Zakriya Mohammed 2016 [9] this paper optimizes finger spacing and spring constant and simulation is carried out.

Research Gap

The literature of displacement and stress analysis with respect to 2-axis MEMS capacitor accelerometer is scarce and doesnt involve alterations to the accelerometer to improve efficiency. The objective of our project is to design a 2-axis MEMS accelerometer and analyze the displacement and stress along the x and y axis. Certain alterations with respect to the design of the accelerometer are done to study the difference in performance.

  1. Objectives To determine the total displacement with respect to acceleration variation(0-100g)

  2. To determine the stress on x and y-axis

Theoretical Analysis

  • W = VPM ÷ L×H

    M12F =12×M1F

  • M2LB = 2×MLB

    M2SB = 2×MSB = 4.64×10-18 Kg

  • M tot = MPM + M12F + V2LB + M2SB

Spring Stiffness K= (4×E×W×H3) / (6× (2L1)3+ (2L2)3)

C1=0H (1/1+1/2) (+x) ×6

C2=0H (1/1+1/2) (x) ×6

1. 1=0H(31/(212+12)) ×6

2. 2=0H(31/ (21212)) ×6

Table 4.1.1 Result for acceleration in x-direction for the standard design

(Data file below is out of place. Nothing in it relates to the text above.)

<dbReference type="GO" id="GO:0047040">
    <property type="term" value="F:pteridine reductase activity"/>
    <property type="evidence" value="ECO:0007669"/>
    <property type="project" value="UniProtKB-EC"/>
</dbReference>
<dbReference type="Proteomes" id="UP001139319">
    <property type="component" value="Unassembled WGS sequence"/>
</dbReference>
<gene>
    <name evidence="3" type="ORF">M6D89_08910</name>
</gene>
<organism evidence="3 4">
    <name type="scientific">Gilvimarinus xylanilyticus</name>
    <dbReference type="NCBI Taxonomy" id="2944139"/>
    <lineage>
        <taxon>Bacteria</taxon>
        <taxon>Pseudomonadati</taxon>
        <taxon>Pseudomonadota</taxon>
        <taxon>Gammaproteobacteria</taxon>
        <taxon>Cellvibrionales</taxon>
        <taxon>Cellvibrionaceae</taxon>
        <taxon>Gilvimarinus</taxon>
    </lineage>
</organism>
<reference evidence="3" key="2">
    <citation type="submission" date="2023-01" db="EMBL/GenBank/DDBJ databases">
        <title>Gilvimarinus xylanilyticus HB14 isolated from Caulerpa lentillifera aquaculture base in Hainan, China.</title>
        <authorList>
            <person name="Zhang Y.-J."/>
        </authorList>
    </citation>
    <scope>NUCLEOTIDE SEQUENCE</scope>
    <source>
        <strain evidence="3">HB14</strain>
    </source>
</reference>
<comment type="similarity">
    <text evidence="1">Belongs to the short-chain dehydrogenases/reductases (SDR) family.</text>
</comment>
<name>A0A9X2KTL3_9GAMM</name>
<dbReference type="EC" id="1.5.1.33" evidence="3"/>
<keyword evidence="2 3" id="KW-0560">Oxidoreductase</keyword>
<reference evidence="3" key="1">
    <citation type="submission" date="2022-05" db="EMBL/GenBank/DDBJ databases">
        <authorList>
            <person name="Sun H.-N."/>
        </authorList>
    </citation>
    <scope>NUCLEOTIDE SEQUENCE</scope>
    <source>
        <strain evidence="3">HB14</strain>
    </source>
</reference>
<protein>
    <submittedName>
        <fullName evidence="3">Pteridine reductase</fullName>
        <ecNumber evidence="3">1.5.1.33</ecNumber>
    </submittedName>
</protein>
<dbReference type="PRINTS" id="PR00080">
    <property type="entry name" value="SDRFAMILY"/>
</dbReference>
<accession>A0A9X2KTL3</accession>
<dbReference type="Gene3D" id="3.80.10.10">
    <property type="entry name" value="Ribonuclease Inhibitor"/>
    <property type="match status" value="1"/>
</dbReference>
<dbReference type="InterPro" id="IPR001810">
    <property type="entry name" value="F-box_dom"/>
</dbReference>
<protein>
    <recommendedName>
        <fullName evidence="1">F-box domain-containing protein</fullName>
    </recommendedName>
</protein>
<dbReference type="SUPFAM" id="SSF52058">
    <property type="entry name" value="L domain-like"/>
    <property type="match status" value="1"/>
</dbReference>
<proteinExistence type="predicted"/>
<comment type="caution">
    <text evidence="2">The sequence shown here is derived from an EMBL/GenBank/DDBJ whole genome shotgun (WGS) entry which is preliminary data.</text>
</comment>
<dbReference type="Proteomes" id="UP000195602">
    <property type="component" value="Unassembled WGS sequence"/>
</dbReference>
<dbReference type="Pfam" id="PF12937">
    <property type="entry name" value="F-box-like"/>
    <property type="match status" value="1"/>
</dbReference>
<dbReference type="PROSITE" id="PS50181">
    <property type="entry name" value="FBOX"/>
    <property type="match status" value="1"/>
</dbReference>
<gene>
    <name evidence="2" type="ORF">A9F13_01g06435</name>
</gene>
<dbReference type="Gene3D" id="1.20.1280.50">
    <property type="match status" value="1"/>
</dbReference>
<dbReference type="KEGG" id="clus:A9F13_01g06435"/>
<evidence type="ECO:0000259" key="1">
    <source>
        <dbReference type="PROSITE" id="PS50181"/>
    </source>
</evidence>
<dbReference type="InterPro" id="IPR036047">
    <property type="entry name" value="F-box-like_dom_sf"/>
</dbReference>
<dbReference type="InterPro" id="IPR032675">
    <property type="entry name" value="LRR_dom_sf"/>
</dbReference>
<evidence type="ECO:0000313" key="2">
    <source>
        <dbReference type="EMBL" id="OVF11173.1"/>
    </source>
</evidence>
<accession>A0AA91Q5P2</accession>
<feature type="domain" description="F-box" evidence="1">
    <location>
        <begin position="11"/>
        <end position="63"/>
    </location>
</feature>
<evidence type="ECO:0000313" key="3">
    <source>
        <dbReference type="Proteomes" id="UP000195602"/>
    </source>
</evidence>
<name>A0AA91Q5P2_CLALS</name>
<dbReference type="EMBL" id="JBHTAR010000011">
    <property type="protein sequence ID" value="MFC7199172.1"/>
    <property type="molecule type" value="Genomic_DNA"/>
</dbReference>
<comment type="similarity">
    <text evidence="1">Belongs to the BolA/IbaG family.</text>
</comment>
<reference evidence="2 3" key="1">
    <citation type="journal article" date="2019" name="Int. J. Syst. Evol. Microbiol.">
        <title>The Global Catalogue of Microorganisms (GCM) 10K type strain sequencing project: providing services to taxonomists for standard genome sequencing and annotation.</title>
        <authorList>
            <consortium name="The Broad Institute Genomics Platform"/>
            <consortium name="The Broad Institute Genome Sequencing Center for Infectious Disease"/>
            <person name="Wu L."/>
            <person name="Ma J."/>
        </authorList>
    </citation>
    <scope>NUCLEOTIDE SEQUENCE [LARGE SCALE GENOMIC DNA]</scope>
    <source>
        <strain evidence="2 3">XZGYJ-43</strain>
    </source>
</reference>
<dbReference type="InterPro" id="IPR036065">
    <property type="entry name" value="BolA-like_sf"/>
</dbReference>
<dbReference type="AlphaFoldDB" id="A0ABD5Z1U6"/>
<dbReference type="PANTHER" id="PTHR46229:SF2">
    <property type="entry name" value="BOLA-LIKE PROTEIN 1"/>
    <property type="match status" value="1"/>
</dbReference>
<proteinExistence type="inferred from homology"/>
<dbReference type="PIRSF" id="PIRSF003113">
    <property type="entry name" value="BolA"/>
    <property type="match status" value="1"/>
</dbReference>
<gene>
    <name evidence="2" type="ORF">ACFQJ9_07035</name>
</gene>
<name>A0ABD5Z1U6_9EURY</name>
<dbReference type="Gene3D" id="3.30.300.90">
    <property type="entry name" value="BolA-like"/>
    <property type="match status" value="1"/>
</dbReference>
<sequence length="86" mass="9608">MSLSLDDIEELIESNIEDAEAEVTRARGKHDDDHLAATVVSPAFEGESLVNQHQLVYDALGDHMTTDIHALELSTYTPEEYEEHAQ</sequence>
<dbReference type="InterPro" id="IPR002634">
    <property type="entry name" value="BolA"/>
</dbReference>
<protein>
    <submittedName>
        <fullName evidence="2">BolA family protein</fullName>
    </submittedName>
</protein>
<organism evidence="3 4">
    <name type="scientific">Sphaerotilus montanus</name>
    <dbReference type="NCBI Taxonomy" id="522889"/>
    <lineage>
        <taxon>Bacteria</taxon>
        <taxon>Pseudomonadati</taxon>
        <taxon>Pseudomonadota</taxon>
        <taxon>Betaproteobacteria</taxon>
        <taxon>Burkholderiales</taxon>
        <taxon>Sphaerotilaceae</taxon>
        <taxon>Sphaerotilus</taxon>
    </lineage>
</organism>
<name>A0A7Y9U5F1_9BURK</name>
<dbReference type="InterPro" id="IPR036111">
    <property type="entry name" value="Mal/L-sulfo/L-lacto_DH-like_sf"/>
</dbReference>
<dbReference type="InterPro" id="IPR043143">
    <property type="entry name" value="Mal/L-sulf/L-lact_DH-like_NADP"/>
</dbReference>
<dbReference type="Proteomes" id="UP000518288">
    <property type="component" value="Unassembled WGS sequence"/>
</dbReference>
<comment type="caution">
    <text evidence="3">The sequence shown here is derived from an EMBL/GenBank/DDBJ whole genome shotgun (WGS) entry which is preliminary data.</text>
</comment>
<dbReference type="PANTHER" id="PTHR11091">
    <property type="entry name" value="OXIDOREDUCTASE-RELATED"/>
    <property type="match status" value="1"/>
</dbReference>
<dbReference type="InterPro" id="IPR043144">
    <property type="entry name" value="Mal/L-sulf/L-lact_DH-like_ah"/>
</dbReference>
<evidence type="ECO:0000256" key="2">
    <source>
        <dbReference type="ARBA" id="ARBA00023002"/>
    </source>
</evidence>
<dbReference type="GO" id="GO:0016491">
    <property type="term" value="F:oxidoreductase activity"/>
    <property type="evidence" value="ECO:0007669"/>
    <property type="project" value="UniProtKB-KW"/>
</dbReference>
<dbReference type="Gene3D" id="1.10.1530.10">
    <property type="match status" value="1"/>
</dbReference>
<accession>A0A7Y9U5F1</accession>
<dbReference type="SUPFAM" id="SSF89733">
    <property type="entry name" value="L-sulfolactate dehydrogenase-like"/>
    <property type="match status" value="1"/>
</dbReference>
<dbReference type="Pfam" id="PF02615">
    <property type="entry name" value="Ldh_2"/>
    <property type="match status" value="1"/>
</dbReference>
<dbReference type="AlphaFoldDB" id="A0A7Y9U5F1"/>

Acceleration m/s2

Displacement x

(fm)

C1(*10-17 F)

C2(*10-17 F)

0g

0

5.8941

5.8941

10g

3.4

5.8941

5.89405

20g

6.89

5.8941

5.89405

30g

10.33

5.8941

5.89405

40g

13.77

5.8941

5.89405

50g

17.22

5.8941

5.89405

60g

20.66

5.8941

5.89405

70g

24.11

5.8941

5.89405

80g

27.55

5.8941

5.89405

90g

31

5.8941

5.89405

100g

34.44

5.8941

5.89405

Displacement in y axis:

Displacement (y-direction) y = (M×10g)/Ky= (1.129×10-16×10×10)/9.74= 1.15 fm

Capacitance produced in y axis:

y-direction for the standard design

Acceleration

m/s2

Displacement y

(fm)

C1(×10-17 F)

C2(×10-17 F)

0g

0

5.896764

5.896764

10g

1.32

5.896763806

5.896764194

20g

2.64

5.896763611

5.896764389

30g

3.96

5.896763413

5.896764584

40g

5.29

5.89676322

5.89676478

50g

6.61

5.896763026

5.896764974

60g

7.93

5.896762831

5.896765169

70g

9.25

5.896762636

5.896765364

80g

10.58

5.896762441

5.896765559

90g

11.9

5.896762246

5.896765754

100g

13.22

5.896762051

5.896765949